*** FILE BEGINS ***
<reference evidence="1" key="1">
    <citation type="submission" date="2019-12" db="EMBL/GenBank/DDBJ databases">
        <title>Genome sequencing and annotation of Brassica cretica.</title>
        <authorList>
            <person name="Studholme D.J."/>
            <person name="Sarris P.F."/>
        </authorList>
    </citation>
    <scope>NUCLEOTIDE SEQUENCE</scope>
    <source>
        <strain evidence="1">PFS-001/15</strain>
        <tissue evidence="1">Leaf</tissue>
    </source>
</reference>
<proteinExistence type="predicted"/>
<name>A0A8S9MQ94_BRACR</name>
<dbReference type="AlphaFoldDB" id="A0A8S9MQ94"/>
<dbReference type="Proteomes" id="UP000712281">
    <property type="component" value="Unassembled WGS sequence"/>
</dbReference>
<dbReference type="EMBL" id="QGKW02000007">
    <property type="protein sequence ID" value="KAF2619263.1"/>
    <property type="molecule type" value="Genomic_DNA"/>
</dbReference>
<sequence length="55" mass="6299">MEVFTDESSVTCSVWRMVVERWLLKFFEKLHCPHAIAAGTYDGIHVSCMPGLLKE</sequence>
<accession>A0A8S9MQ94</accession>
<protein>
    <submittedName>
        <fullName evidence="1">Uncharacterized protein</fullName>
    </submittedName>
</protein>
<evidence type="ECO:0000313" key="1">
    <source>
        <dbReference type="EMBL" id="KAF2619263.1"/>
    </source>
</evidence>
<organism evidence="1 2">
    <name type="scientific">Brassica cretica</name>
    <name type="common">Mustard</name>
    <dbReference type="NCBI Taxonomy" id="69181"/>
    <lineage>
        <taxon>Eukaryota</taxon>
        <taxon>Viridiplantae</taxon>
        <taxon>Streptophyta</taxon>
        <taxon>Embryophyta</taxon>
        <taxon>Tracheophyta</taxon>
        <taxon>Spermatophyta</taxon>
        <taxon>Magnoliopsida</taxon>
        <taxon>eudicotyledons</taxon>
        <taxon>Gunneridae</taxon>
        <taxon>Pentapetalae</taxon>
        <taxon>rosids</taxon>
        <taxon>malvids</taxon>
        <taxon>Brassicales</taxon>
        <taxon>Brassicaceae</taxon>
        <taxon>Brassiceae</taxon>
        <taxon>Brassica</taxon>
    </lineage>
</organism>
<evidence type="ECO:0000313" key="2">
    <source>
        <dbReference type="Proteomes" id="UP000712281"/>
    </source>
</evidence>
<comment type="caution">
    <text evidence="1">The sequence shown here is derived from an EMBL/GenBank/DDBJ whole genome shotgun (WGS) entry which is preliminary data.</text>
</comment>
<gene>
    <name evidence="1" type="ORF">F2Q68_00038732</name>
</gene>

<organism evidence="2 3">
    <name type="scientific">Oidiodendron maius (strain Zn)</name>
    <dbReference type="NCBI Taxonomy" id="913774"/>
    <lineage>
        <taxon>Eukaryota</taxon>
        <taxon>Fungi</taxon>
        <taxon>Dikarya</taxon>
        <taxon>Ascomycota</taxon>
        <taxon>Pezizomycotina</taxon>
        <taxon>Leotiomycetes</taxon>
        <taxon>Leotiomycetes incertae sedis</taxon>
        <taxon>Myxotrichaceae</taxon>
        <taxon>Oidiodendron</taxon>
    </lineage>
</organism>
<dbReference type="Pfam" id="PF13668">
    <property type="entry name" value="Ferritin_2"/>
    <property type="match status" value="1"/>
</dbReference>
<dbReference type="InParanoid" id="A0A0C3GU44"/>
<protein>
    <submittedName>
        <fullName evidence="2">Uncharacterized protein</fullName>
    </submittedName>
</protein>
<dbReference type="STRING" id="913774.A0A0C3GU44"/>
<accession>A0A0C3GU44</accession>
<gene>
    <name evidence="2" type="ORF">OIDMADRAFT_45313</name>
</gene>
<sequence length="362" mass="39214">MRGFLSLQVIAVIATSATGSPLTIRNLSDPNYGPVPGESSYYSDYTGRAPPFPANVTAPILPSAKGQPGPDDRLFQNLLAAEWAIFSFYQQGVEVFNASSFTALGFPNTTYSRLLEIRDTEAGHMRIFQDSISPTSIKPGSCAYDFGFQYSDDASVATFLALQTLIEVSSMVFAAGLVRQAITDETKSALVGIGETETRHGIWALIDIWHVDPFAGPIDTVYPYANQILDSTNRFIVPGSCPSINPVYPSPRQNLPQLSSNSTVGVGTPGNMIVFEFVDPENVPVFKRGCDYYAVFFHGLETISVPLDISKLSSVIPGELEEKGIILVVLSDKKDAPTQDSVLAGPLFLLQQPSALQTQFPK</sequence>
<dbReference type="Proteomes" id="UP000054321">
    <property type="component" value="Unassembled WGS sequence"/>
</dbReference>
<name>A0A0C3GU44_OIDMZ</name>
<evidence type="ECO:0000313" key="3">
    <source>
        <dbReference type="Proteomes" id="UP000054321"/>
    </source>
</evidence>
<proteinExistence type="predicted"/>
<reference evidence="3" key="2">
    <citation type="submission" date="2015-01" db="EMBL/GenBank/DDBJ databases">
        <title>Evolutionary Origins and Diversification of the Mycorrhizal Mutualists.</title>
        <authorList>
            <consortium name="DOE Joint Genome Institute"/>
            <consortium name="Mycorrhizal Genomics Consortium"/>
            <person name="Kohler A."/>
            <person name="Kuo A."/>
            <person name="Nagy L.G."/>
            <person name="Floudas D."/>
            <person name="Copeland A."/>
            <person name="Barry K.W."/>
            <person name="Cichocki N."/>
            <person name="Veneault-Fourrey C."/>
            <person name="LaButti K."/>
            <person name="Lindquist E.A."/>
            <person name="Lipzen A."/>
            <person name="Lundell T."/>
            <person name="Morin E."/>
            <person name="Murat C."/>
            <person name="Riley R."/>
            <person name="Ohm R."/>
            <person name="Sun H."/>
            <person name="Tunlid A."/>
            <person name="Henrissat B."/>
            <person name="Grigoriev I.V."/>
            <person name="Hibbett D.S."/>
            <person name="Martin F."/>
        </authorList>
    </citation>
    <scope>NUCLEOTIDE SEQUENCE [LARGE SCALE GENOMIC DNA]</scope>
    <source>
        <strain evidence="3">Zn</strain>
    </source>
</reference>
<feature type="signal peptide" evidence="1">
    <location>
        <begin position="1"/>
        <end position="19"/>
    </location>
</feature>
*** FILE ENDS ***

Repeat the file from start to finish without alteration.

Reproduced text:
<reference evidence="1" key="1">
    <citation type="submission" date="2019-12" db="EMBL/GenBank/DDBJ databases">
        <title>Genome sequencing and annotation of Brassica cretica.</title>
        <authorList>
            <person name="Studholme D.J."/>
            <person name="Sarris P.F."/>
        </authorList>
    </citation>
    <scope>NUCLEOTIDE SEQUENCE</scope>
    <source>
        <strain evidence="1">PFS-001/15</strain>
        <tissue evidence="1">Leaf</tissue>
    </source>
</reference>
<proteinExistence type="predicted"/>
<name>A0A8S9MQ94_BRACR</name>
<dbReference type="AlphaFoldDB" id="A0A8S9MQ94"/>
<dbReference type="Proteomes" id="UP000712281">
    <property type="component" value="Unassembled WGS sequence"/>
</dbReference>
<dbReference type="EMBL" id="QGKW02000007">
    <property type="protein sequence ID" value="KAF2619263.1"/>
    <property type="molecule type" value="Genomic_DNA"/>
</dbReference>
<sequence length="55" mass="6299">MEVFTDESSVTCSVWRMVVERWLLKFFEKLHCPHAIAAGTYDGIHVSCMPGLLKE</sequence>
<accession>A0A8S9MQ94</accession>
<protein>
    <submittedName>
        <fullName evidence="1">Uncharacterized protein</fullName>
    </submittedName>
</protein>
<evidence type="ECO:0000313" key="1">
    <source>
        <dbReference type="EMBL" id="KAF2619263.1"/>
    </source>
</evidence>
<organism evidence="1 2">
    <name type="scientific">Brassica cretica</name>
    <name type="common">Mustard</name>
    <dbReference type="NCBI Taxonomy" id="69181"/>
    <lineage>
        <taxon>Eukaryota</taxon>
        <taxon>Viridiplantae</taxon>
        <taxon>Streptophyta</taxon>
        <taxon>Embryophyta</taxon>
        <taxon>Tracheophyta</taxon>
        <taxon>Spermatophyta</taxon>
        <taxon>Magnoliopsida</taxon>
        <taxon>eudicotyledons</taxon>
        <taxon>Gunneridae</taxon>
        <taxon>Pentapetalae</taxon>
        <taxon>rosids</taxon>
        <taxon>malvids</taxon>
        <taxon>Brassicales</taxon>
        <taxon>Brassicaceae</taxon>
        <taxon>Brassiceae</taxon>
        <taxon>Brassica</taxon>
    </lineage>
</organism>
<evidence type="ECO:0000313" key="2">
    <source>
        <dbReference type="Proteomes" id="UP000712281"/>
    </source>
</evidence>
<comment type="caution">
    <text evidence="1">The sequence shown here is derived from an EMBL/GenBank/DDBJ whole genome shotgun (WGS) entry which is preliminary data.</text>
</comment>
<gene>
    <name evidence="1" type="ORF">F2Q68_00038732</name>
</gene>

<organism evidence="2 3">
    <name type="scientific">Oidiodendron maius (strain Zn)</name>
    <dbReference type="NCBI Taxonomy" id="913774"/>
    <lineage>
        <taxon>Eukaryota</taxon>
        <taxon>Fungi</taxon>
        <taxon>Dikarya</taxon>
        <taxon>Ascomycota</taxon>
        <taxon>Pezizomycotina</taxon>
        <taxon>Leotiomycetes</taxon>
        <taxon>Leotiomycetes incertae sedis</taxon>
        <taxon>Myxotrichaceae</taxon>
        <taxon>Oidiodendron</taxon>
    </lineage>
</organism>
<dbReference type="Pfam" id="PF13668">
    <property type="entry name" value="Ferritin_2"/>
    <property type="match status" value="1"/>
</dbReference>
<dbReference type="InParanoid" id="A0A0C3GU44"/>
<protein>
    <submittedName>
        <fullName evidence="2">Uncharacterized protein</fullName>
    </submittedName>
</protein>
<dbReference type="STRING" id="913774.A0A0C3GU44"/>
<accession>A0A0C3GU44</accession>
<gene>
    <name evidence="2" type="ORF">OIDMADRAFT_45313</name>
</gene>
<sequence length="362" mass="39214">MRGFLSLQVIAVIATSATGSPLTIRNLSDPNYGPVPGESSYYSDYTGRAPPFPANVTAPILPSAKGQPGPDDRLFQNLLAAEWAIFSFYQQGVEVFNASSFTALGFPNTTYSRLLEIRDTEAGHMRIFQDSISPTSIKPGSCAYDFGFQYSDDASVATFLALQTLIEVSSMVFAAGLVRQAITDETKSALVGIGETETRHGIWALIDIWHVDPFAGPIDTVYPYANQILDSTNRFIVPGSCPSINPVYPSPRQNLPQLSSNSTVGVGTPGNMIVFEFVDPENVPVFKRGCDYYAVFFHGLETISVPLDISKLSSVIPGELEEKGIILVVLSDKKDAPTQDSVLAGPLFLLQQPSALQTQFPK</sequence>
<dbReference type="Proteomes" id="UP000054321">
    <property type="component" value="Unassembled WGS sequence"/>
</dbReference>
<name>A0A0C3GU44_OIDMZ</name>
<evidence type="ECO:0000313" key="3">
    <source>
        <dbReference type="Proteomes" id="UP000054321"/>
    </source>
</evidence>
<proteinExistence type="predicted"/>
<reference evidence="3" key="2">
    <citation type="submission" date="2015-01" db="EMBL/GenBank/DDBJ databases">
        <title>Evolutionary Origins and Diversification of the Mycorrhizal Mutualists.</title>
        <authorList>
            <consortium name="DOE Joint Genome Institute"/>
            <consortium name="Mycorrhizal Genomics Consortium"/>
            <person name="Kohler A."/>
            <person name="Kuo A."/>
            <person name="Nagy L.G."/>
            <person name="Floudas D."/>
            <person name="Copeland A."/>
            <person name="Barry K.W."/>
            <person name="Cichocki N."/>
            <person name="Veneault-Fourrey C."/>
            <person name="LaButti K."/>
            <person name="Lindquist E.A."/>
            <person name="Lipzen A."/>
            <person name="Lundell T."/>
            <person name="Morin E."/>
            <person name="Murat C."/>
            <person name="Riley R."/>
            <person name="Ohm R."/>
            <person name="Sun H."/>
            <person name="Tunlid A."/>
            <person name="Henrissat B."/>
            <person name="Grigoriev I.V."/>
            <person name="Hibbett D.S."/>
            <person name="Martin F."/>
        </authorList>
    </citation>
    <scope>NUCLEOTIDE SEQUENCE [LARGE SCALE GENOMIC DNA]</scope>
    <source>
        <strain evidence="3">Zn</strain>
    </source>
</reference>
<feature type="signal peptide" evidence="1">
    <location>
        <begin position="1"/>
        <end position="19"/>
    </location>
</feature>